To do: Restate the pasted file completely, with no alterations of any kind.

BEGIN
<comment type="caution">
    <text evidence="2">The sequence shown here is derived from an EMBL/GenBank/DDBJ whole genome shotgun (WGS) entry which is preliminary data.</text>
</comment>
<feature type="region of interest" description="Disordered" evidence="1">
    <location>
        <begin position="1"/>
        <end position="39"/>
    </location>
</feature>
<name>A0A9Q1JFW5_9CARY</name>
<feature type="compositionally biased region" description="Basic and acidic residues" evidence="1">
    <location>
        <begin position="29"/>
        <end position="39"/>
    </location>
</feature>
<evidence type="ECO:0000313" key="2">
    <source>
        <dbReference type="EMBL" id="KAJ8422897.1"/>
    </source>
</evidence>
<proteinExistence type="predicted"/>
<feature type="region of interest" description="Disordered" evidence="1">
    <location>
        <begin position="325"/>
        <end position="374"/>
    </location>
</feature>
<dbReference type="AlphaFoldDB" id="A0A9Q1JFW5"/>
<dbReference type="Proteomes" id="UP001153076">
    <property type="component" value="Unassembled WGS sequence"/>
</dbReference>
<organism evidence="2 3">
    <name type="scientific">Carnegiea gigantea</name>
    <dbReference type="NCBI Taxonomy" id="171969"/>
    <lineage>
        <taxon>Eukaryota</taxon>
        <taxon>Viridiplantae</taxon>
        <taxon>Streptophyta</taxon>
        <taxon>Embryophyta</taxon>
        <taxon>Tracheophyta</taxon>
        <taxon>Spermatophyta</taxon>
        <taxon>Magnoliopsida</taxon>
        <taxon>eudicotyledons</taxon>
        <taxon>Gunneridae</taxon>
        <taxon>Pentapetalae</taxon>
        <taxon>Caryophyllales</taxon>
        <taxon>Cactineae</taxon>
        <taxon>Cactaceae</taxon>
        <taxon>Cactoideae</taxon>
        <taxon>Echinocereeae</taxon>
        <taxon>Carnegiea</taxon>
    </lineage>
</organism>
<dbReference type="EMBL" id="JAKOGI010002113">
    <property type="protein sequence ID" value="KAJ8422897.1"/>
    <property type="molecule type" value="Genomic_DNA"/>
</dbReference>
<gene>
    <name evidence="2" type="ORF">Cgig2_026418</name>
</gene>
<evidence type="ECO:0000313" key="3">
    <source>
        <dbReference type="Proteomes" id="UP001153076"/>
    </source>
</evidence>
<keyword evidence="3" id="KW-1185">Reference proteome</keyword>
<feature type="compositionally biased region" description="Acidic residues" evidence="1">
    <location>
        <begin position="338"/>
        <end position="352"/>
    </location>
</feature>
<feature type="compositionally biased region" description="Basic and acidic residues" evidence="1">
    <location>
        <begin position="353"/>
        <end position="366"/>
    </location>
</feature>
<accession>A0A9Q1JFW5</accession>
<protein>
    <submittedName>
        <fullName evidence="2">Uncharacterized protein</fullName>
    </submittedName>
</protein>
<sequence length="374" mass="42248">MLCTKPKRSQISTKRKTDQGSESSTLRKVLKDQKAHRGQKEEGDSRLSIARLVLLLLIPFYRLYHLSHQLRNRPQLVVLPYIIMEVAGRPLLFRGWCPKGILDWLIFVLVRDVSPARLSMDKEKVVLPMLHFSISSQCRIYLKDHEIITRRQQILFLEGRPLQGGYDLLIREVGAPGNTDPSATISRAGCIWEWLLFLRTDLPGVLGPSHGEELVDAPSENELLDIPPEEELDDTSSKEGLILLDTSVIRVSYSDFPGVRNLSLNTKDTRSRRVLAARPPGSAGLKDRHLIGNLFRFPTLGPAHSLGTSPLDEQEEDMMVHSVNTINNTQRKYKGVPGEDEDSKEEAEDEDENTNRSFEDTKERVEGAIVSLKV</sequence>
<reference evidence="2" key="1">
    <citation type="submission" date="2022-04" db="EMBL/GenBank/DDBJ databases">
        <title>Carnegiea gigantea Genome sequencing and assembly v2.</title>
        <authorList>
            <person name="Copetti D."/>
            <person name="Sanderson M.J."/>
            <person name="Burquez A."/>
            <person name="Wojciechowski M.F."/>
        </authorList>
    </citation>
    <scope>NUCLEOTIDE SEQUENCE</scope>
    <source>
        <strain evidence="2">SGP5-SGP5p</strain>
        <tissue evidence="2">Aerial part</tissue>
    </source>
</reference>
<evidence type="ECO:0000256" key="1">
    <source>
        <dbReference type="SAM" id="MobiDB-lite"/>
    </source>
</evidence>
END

<comment type="caution">
    <text evidence="2">The sequence shown here is derived from an EMBL/GenBank/DDBJ whole genome shotgun (WGS) entry which is preliminary data.</text>
</comment>
<feature type="region of interest" description="Disordered" evidence="1">
    <location>
        <begin position="1"/>
        <end position="39"/>
    </location>
</feature>
<name>A0A9Q1JFW5_9CARY</name>
<feature type="compositionally biased region" description="Basic and acidic residues" evidence="1">
    <location>
        <begin position="29"/>
        <end position="39"/>
    </location>
</feature>
<evidence type="ECO:0000313" key="2">
    <source>
        <dbReference type="EMBL" id="KAJ8422897.1"/>
    </source>
</evidence>
<proteinExistence type="predicted"/>
<feature type="region of interest" description="Disordered" evidence="1">
    <location>
        <begin position="325"/>
        <end position="374"/>
    </location>
</feature>
<dbReference type="AlphaFoldDB" id="A0A9Q1JFW5"/>
<dbReference type="Proteomes" id="UP001153076">
    <property type="component" value="Unassembled WGS sequence"/>
</dbReference>
<organism evidence="2 3">
    <name type="scientific">Carnegiea gigantea</name>
    <dbReference type="NCBI Taxonomy" id="171969"/>
    <lineage>
        <taxon>Eukaryota</taxon>
        <taxon>Viridiplantae</taxon>
        <taxon>Streptophyta</taxon>
        <taxon>Embryophyta</taxon>
        <taxon>Tracheophyta</taxon>
        <taxon>Spermatophyta</taxon>
        <taxon>Magnoliopsida</taxon>
        <taxon>eudicotyledons</taxon>
        <taxon>Gunneridae</taxon>
        <taxon>Pentapetalae</taxon>
        <taxon>Caryophyllales</taxon>
        <taxon>Cactineae</taxon>
        <taxon>Cactaceae</taxon>
        <taxon>Cactoideae</taxon>
        <taxon>Echinocereeae</taxon>
        <taxon>Carnegiea</taxon>
    </lineage>
</organism>
<dbReference type="EMBL" id="JAKOGI010002113">
    <property type="protein sequence ID" value="KAJ8422897.1"/>
    <property type="molecule type" value="Genomic_DNA"/>
</dbReference>
<gene>
    <name evidence="2" type="ORF">Cgig2_026418</name>
</gene>
<evidence type="ECO:0000313" key="3">
    <source>
        <dbReference type="Proteomes" id="UP001153076"/>
    </source>
</evidence>
<keyword evidence="3" id="KW-1185">Reference proteome</keyword>
<feature type="compositionally biased region" description="Acidic residues" evidence="1">
    <location>
        <begin position="338"/>
        <end position="352"/>
    </location>
</feature>
<feature type="compositionally biased region" description="Basic and acidic residues" evidence="1">
    <location>
        <begin position="353"/>
        <end position="366"/>
    </location>
</feature>
<accession>A0A9Q1JFW5</accession>
<protein>
    <submittedName>
        <fullName evidence="2">Uncharacterized protein</fullName>
    </submittedName>
</protein>
<sequence length="374" mass="42248">MLCTKPKRSQISTKRKTDQGSESSTLRKVLKDQKAHRGQKEEGDSRLSIARLVLLLLIPFYRLYHLSHQLRNRPQLVVLPYIIMEVAGRPLLFRGWCPKGILDWLIFVLVRDVSPARLSMDKEKVVLPMLHFSISSQCRIYLKDHEIITRRQQILFLEGRPLQGGYDLLIREVGAPGNTDPSATISRAGCIWEWLLFLRTDLPGVLGPSHGEELVDAPSENELLDIPPEEELDDTSSKEGLILLDTSVIRVSYSDFPGVRNLSLNTKDTRSRRVLAARPPGSAGLKDRHLIGNLFRFPTLGPAHSLGTSPLDEQEEDMMVHSVNTINNTQRKYKGVPGEDEDSKEEAEDEDENTNRSFEDTKERVEGAIVSLKV</sequence>
<reference evidence="2" key="1">
    <citation type="submission" date="2022-04" db="EMBL/GenBank/DDBJ databases">
        <title>Carnegiea gigantea Genome sequencing and assembly v2.</title>
        <authorList>
            <person name="Copetti D."/>
            <person name="Sanderson M.J."/>
            <person name="Burquez A."/>
            <person name="Wojciechowski M.F."/>
        </authorList>
    </citation>
    <scope>NUCLEOTIDE SEQUENCE</scope>
    <source>
        <strain evidence="2">SGP5-SGP5p</strain>
        <tissue evidence="2">Aerial part</tissue>
    </source>
</reference>
<evidence type="ECO:0000256" key="1">
    <source>
        <dbReference type="SAM" id="MobiDB-lite"/>
    </source>
</evidence>